(CAMBRIDGE, Mass.) -- With every forkful of white rice you eat, your risk of type 2 diabetes could go up, according to an analysis published Friday in the British Medical Journal.
But don’t put the rice cooker away just yet. Other experts caution there may be only a grain of truth to this latest health warning.
Researchers at the Harvard School of Public Health compiled data from seven studies that followed 352,384 subjects for up to 22 years and kept track of what they ate using food questionnaires. The subjects came from all over the globe, with three of the studies done in Asia, three in the United States and one in Australia.
The results indicate that people in Asia who ate the most white rice were at the highest risk, showing a 55 percent increase in type 2 diabetes over other Asians who ate the least white rice.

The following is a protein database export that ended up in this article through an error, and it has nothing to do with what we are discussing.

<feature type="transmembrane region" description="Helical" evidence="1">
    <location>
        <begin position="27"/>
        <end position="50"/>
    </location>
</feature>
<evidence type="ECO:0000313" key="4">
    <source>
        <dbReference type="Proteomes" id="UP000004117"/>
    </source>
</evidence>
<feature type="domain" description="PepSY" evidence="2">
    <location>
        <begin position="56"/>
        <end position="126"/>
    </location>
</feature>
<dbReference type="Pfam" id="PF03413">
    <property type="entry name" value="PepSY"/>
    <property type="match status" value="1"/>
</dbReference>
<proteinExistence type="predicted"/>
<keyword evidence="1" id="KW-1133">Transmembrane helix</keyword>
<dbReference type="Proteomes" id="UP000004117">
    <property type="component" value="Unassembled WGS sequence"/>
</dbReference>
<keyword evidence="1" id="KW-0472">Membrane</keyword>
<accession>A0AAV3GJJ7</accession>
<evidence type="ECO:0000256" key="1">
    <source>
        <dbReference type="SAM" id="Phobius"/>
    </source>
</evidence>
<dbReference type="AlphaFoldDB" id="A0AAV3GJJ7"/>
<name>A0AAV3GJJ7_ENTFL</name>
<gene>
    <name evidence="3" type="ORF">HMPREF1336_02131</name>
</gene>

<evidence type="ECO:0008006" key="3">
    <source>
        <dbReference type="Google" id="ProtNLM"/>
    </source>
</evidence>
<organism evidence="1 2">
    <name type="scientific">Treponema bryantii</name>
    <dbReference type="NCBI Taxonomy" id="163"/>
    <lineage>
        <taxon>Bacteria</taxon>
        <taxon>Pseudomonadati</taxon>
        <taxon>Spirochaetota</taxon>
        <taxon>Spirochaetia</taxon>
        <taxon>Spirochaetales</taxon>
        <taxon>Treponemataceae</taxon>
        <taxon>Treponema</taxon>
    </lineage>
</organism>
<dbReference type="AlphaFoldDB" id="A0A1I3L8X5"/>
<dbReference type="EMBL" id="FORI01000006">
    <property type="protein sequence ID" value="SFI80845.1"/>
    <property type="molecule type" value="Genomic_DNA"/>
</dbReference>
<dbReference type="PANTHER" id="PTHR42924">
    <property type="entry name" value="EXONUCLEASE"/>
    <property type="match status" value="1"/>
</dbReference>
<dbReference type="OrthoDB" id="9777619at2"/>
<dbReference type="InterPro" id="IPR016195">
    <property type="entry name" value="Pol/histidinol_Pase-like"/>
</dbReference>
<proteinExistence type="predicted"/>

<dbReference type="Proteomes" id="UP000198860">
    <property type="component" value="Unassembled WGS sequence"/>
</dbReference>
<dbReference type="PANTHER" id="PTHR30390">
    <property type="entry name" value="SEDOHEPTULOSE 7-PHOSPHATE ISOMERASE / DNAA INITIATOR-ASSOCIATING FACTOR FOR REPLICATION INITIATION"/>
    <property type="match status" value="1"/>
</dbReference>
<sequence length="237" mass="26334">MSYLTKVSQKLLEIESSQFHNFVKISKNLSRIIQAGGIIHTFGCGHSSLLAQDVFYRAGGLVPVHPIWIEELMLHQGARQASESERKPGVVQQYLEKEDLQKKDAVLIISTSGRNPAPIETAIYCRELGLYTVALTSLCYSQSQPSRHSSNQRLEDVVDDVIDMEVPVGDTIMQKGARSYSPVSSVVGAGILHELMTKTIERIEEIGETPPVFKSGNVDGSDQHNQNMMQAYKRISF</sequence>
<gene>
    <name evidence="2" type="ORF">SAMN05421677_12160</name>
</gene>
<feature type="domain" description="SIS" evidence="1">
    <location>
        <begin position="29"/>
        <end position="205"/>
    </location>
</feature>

But people everywhere were susceptible, as the risk of diabetes went up 11 percent for each additional serving of white rice eaten per day, according to the analysis.
In Asian countries where rice is a staple, this news could have widespread implications. But diet experts argue it’s not just the rice causing trouble there -- rather, a societal shift away from physical activity and toward increased food consumption may be to blame.
“White rice has long been a part of Asian diets in which diabetes risk was very low,” says Dr. David Katz, associate professor of public health at Yale University. “It is white rice plus aspects of modern living -- including less physical work -- that conspire to elevate the incidence of type 2 diabetes.”
The study authors acknowledge this, and note in their conclusion that, “this transition may render Asian populations more susceptible.”
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